# ML Wiki

## Join Ordering

This is a part of Physical Query Plan Optimization procedure

In a Logical Query Plan the order of joins is not fixed

• there we assumed that this is a polyadic operation

Example

• $R(A, B), S(B, C), T(C, D), U(D, A)$
• want $R \Join S \Join T \Join U$

## Importance of Orderings

But physical join operators are binary!

• Order becomes important

how can we order these joins?

• $R \Join S \Join T \Join U \equiv$
• $((R \Join S) \Join T) \Join U \equiv$
• $(R \Join S) \Join (T \Join U) \equiv$
• $((R \Join T) \Join U) \Join S \equiv$
• $...$
• A lot! (note that natural join is possible even if there are no matching tuples)

Recall that Join is the most expensive operation

• need to carefully choose the order

### Example

• given: $R(A, B), S(B, C), T(A, E)$
• statistics:
• $B(R) = 50, B(S) = 50, B(T) = 50$
• $B(R \Join S) = 150$
• $B(S \Join T) = 2500$ ($S$ and $T$ don't have anything in common - so it's a cartesian product)
• $B(R \Join T) = 200$
• assume ideal case: everything can be done with one-pass join algorithm
• i.e. we have # of free buffers $M = 51$
• what's the best ordering for $R \Join S \Join T$?

$R \Join (S \Join T)$

• $S \Join T$ - the largest
• cost:
• $B(R) +$ (read $B$ once)
• $B(S \Join T) +$ (too big intermediate result - need to flush to disk)
• $B(S) + B(T)$
• = 2650

$S \Join (R \Join T)$

• cost: $B(S) + B(R \Join T) + B(R) + B(T) = 350$

$(R \Join S) \Join T$

• cost: $B(T) + B(R \Join S) + B(R) + B(S) = 300$

So we see that the order is indeed important

• we want to avoid computing big subresults that we don't need afterwards

## Optimization Problem

### Possibly Orderings

We see that we need to enumerate all possible join orderings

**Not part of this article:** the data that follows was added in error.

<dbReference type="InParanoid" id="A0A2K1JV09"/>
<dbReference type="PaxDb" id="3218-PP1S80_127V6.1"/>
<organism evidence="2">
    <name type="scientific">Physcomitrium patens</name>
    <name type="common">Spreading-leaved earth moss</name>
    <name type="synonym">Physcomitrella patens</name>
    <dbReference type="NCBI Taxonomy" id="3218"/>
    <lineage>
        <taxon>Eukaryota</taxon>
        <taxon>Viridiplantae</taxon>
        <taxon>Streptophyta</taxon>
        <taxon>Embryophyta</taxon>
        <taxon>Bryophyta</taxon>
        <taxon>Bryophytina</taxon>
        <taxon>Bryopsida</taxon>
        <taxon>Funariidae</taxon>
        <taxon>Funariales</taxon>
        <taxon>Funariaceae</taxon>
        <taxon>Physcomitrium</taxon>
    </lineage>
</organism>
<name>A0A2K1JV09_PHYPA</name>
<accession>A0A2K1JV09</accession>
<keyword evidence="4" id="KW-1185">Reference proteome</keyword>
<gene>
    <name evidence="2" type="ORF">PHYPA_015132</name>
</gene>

• in how many ways we can put ()s?
• how many permutations are there?

$\Rightarrow$ the number of possible orderings is $n! \times T(n)$

• $n!$ - number of ways to permute $n$ relations
• $T(n)$ ways to create a binary tree over $n$ leaf nodes
• $T(1) = 1, T(n) = \sum_{i = 1}^{n - 1} T(i) \times T(n - 1)$

The resulting space is super-exponential:

 $n$ $n! \times T(n)$ 2 3 4 5 6 7 8 2 12 120 1680 30 240 665 580 17 297 280

The query optimization must not take longer than the most stupid and naive way of executing it

• so we disregard the option of trying all possible orderings and infeasible

### Types of Ordering

Instead of listing all possible orderings we will consider only one of the following types

• (a): $((R \Join S) \Join T) \Join U$
• (b): $(R \Join S) \Join (T \Join U)$
• (c): $R \Join (S \Join (T \Join U))$

a typical query optimizer usually looks only at left-deep join orderings

• (a) $\approx$ (c), but there are subtle implementation-wise differences
• (like being able to pipeline some results, etc)
• still, there are $n!$ possible orderings (and it's still exponential)

This is an Optimization Problem. Solutions:

## Greedy Algorithm

Always make locally optimal choices

Algorithm

• for remaining relations choose the cheapest relation to join with the result-so-far
• repeat until there are no relations left

That generates a left-deep join ordering

### Not Always Optimal

Of course since it uses some kind of Local Search, it may stuck in local optima

Suppose:

• join on $R(A, B), S(B, C), T(C, D), U(A, D)$
• costs:
• $\underbrace{B(R \Join S) = 100}_{(1)}, \underbrace{B((R \Join S) \Join T)) = 2000}_{(2)}$
• $\underbrace{B(R \Join U) = 200}_{(3)}, \underbrace{B((R \Join U) \Join T)) = 1000}_{(4)}$
• Greedy algorithm will select
• $((R \Join S) \Join T) \Join U$
• $(1)$ gives us better cost than $(3)$
• alternative ordering:
• $((R \Join U) \Join T) \Join S$
• $(3)$ is not better than $(1)$, but $(4)$ (given $(3)$) is better than $(2)$ (given $(1)$)
• 900 I/Os saved!

## Exercises

Main Article: Query Plan Selection Exercises